|Image reconstruction and optimization||Harper et al. (30)||CT images of post-infectious infant hydrocephalus were degraded in terms of spatial resolution, noise, and contrast between brain and CSF, and enhanced using deep learning algorithms—particularly in the context of low-field MRI.||Deep learning enhancement increases contrast-to-noise ratio such that the low-field image is more likely to be clinically useful. This enhancement generates structural errors, which unfortunately can lead to a misleading clinical appearance||A single encoder dual decoder architecture enhanced the reduced-quality images. Deep learning networks were trained using library images||From the 1,600 parameter combinations applied to the 10 test images, 420 cases were randomly presented to the panel of experts along with all 140 deep learning enhanced images.||Neurology, Pediatrics|
|Clinical decision making, prognostication, and surgery or treatment planning||Zhang et al. (31)||Deep learning-based electronic segmentation model was implemented to facilitate rehabilitation analysis of children with cerebral palsy and comorbid epilepsy||SPECT examination showed hypoperfusion of cerebral blood flow and decreased functional activity of neurons in the AI group before treatment. After treatment, 27 cases returned to normal (96.4%). There were 29 cases of hypoperfusion of cerebral blood flow and decreased functional activity of neurons in the control group. After treatment, 6 cases returned to normal (20.7%)||Hybrid Segmentation Network; CNN model with Python deep learning framework to write code. Adam optimizer implemented, and LeakyReLu implemented for activation function||CT brain imaging data of 73 children with cerebral palsy (both inpatient and outpatient at the hospital)||Neurology, pediatrics|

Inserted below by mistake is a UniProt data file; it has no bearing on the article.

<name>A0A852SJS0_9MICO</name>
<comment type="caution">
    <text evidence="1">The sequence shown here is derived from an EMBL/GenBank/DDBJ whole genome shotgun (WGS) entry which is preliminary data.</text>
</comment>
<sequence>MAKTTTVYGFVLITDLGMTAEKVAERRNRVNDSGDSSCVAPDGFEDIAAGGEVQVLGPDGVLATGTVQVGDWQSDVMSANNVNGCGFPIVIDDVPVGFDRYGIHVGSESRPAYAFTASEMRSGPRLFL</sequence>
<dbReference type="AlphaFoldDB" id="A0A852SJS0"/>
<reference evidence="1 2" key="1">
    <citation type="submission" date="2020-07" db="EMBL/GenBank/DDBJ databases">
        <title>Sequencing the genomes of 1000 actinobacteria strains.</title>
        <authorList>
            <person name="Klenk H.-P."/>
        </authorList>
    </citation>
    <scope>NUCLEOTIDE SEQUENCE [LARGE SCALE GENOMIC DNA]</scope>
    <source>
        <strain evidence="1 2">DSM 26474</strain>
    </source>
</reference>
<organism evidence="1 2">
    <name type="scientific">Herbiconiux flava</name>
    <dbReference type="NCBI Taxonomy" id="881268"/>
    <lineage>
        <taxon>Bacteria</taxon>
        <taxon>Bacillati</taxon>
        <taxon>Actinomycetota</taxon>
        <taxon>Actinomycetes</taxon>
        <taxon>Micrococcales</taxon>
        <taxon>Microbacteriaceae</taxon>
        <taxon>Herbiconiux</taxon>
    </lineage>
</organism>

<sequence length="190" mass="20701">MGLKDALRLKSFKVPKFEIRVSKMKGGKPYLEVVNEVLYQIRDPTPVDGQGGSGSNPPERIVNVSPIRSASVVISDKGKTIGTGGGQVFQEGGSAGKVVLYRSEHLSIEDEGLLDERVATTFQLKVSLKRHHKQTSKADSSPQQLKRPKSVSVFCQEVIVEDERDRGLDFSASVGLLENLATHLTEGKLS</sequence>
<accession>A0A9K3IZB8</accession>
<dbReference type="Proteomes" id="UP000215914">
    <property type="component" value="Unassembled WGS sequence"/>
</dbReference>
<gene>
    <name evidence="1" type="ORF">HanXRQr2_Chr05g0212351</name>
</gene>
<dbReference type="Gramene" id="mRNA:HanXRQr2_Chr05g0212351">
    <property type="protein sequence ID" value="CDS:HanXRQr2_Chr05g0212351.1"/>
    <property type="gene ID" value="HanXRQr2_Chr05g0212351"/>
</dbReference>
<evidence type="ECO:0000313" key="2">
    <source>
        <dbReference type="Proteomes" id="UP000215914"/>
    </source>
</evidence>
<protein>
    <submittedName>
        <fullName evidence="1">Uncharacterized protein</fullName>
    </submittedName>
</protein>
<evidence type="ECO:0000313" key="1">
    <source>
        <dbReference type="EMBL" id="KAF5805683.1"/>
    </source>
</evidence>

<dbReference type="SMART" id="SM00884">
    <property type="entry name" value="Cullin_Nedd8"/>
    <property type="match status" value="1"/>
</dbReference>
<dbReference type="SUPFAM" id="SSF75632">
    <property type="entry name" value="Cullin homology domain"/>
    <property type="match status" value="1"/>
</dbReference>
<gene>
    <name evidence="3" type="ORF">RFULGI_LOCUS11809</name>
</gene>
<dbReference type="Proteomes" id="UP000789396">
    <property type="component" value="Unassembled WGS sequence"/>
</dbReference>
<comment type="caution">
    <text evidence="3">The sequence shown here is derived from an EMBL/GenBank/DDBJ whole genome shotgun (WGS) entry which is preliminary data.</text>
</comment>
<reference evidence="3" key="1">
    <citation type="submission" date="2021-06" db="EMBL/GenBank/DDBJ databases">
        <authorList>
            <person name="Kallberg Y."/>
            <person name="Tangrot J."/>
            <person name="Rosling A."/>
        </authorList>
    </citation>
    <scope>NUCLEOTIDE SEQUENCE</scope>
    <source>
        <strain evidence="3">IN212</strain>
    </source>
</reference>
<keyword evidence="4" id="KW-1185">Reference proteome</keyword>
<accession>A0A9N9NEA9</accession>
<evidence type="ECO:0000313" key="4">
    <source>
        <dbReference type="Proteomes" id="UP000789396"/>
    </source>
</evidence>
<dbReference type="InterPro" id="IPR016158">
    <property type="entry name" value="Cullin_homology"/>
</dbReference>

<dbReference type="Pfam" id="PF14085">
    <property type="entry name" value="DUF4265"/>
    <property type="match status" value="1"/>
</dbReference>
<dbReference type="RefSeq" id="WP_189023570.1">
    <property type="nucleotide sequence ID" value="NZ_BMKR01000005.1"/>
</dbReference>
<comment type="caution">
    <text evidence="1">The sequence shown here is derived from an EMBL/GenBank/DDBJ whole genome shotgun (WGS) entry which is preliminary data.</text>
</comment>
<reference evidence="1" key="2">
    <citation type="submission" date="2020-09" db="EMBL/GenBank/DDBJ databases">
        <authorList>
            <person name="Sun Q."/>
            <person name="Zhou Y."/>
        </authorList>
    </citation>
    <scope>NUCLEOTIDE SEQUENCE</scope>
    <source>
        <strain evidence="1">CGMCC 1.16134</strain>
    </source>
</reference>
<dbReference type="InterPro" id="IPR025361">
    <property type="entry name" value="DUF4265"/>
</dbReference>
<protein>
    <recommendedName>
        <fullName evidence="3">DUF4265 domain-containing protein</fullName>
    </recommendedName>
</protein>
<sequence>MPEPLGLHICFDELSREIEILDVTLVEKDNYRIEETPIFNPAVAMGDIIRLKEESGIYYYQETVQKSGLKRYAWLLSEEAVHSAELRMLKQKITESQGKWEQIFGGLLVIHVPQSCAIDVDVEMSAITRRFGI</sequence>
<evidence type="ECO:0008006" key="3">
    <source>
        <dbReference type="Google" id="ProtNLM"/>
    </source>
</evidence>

|Image interpretation, classification of disease, assessment of disease extent, and quantification of disease||Huang et al. (32)||A deep learning model was developed to aid preoperative diagnosis of peritoneal metastasis in gastric cancer, using retrospective enrollment||Results not published yet||A high generalizability, deep convolutional neural network was developed through 5-fold cross-validation and model ensemble||Retrospective enrollment of all patients with gastric cancer treated at the institution||Gastroenterology, oncology|